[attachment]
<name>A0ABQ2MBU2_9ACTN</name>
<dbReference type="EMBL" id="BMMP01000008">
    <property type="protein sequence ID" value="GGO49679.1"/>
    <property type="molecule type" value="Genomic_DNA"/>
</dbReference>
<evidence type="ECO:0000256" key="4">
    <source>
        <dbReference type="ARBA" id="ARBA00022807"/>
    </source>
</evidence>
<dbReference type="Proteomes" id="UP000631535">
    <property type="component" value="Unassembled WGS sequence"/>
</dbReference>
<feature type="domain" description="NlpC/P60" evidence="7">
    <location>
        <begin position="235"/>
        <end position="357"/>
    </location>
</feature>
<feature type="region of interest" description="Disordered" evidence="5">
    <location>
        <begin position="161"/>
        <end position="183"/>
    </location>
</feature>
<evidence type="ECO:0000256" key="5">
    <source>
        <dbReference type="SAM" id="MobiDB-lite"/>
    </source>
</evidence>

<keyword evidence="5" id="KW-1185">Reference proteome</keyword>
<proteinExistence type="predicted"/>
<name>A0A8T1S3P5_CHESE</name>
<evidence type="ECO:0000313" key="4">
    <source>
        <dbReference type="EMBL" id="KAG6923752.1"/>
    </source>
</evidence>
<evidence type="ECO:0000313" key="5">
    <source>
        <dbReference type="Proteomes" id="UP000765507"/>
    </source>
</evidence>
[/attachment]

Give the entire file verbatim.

<name>A0ABQ2MBU2_9ACTN</name>
<dbReference type="EMBL" id="BMMP01000008">
    <property type="protein sequence ID" value="GGO49679.1"/>
    <property type="molecule type" value="Genomic_DNA"/>
</dbReference>
<evidence type="ECO:0000256" key="4">
    <source>
        <dbReference type="ARBA" id="ARBA00022807"/>
    </source>
</evidence>
<dbReference type="Proteomes" id="UP000631535">
    <property type="component" value="Unassembled WGS sequence"/>
</dbReference>
<feature type="domain" description="NlpC/P60" evidence="7">
    <location>
        <begin position="235"/>
        <end position="357"/>
    </location>
</feature>
<feature type="region of interest" description="Disordered" evidence="5">
    <location>
        <begin position="161"/>
        <end position="183"/>
    </location>
</feature>
<evidence type="ECO:0000256" key="5">
    <source>
        <dbReference type="SAM" id="MobiDB-lite"/>
    </source>
</evidence>

<keyword evidence="5" id="KW-1185">Reference proteome</keyword>
<proteinExistence type="predicted"/>
<name>A0A8T1S3P5_CHESE</name>
<evidence type="ECO:0000313" key="4">
    <source>
        <dbReference type="EMBL" id="KAG6923752.1"/>
    </source>
</evidence>
<evidence type="ECO:0000313" key="5">
    <source>
        <dbReference type="Proteomes" id="UP000765507"/>
    </source>
</evidence>